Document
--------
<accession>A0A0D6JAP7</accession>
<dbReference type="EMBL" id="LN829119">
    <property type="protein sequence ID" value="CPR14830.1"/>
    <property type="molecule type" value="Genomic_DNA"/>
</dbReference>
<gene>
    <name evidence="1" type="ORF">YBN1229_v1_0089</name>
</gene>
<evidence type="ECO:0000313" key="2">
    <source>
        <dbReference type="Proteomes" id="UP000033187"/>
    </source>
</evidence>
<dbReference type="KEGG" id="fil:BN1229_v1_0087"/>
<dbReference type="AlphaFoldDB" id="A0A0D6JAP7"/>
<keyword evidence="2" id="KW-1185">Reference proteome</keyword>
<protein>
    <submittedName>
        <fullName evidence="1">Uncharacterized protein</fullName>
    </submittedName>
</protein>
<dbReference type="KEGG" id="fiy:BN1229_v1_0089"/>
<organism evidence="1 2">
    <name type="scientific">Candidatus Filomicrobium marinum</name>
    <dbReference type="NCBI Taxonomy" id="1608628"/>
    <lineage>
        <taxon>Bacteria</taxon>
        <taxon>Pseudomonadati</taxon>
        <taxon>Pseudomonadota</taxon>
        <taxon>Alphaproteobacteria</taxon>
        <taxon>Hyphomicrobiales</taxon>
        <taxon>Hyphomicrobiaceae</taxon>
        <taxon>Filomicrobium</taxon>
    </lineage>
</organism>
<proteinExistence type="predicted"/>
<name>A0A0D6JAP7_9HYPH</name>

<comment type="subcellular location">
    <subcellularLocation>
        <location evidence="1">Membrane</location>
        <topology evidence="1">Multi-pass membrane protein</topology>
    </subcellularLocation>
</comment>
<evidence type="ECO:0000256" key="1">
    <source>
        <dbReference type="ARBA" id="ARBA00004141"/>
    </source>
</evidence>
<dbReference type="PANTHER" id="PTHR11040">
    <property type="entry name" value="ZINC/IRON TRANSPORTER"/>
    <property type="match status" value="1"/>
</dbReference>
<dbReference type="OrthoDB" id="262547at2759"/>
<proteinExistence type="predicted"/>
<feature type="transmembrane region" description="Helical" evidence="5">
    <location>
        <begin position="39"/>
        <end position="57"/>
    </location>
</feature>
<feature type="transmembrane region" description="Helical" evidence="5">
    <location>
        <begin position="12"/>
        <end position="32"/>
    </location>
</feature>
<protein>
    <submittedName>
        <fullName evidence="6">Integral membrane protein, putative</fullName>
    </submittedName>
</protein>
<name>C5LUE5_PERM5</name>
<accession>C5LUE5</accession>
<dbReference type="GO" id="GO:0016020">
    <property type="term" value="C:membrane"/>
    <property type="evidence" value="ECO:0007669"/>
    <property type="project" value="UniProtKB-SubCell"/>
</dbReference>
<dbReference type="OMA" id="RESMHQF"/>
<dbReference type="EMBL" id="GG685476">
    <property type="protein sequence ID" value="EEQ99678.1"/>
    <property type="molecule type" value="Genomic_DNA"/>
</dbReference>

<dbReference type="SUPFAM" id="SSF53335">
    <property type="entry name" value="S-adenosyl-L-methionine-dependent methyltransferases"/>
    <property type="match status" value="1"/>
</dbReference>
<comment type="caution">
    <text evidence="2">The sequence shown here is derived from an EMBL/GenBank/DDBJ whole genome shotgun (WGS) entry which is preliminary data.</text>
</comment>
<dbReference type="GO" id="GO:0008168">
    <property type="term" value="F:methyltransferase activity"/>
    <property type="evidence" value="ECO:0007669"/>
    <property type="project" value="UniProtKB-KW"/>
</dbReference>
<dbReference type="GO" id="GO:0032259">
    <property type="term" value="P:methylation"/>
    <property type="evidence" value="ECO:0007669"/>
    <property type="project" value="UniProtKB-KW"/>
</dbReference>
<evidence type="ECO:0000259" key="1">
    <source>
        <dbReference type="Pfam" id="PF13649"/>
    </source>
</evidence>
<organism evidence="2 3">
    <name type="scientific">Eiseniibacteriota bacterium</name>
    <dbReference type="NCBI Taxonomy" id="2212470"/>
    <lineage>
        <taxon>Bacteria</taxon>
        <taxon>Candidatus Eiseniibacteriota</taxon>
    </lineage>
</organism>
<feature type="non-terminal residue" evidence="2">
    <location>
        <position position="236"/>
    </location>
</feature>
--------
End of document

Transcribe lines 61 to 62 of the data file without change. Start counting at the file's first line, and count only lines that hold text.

<feature type="transmembrane region" description="Helical" evidence="5">
    <location>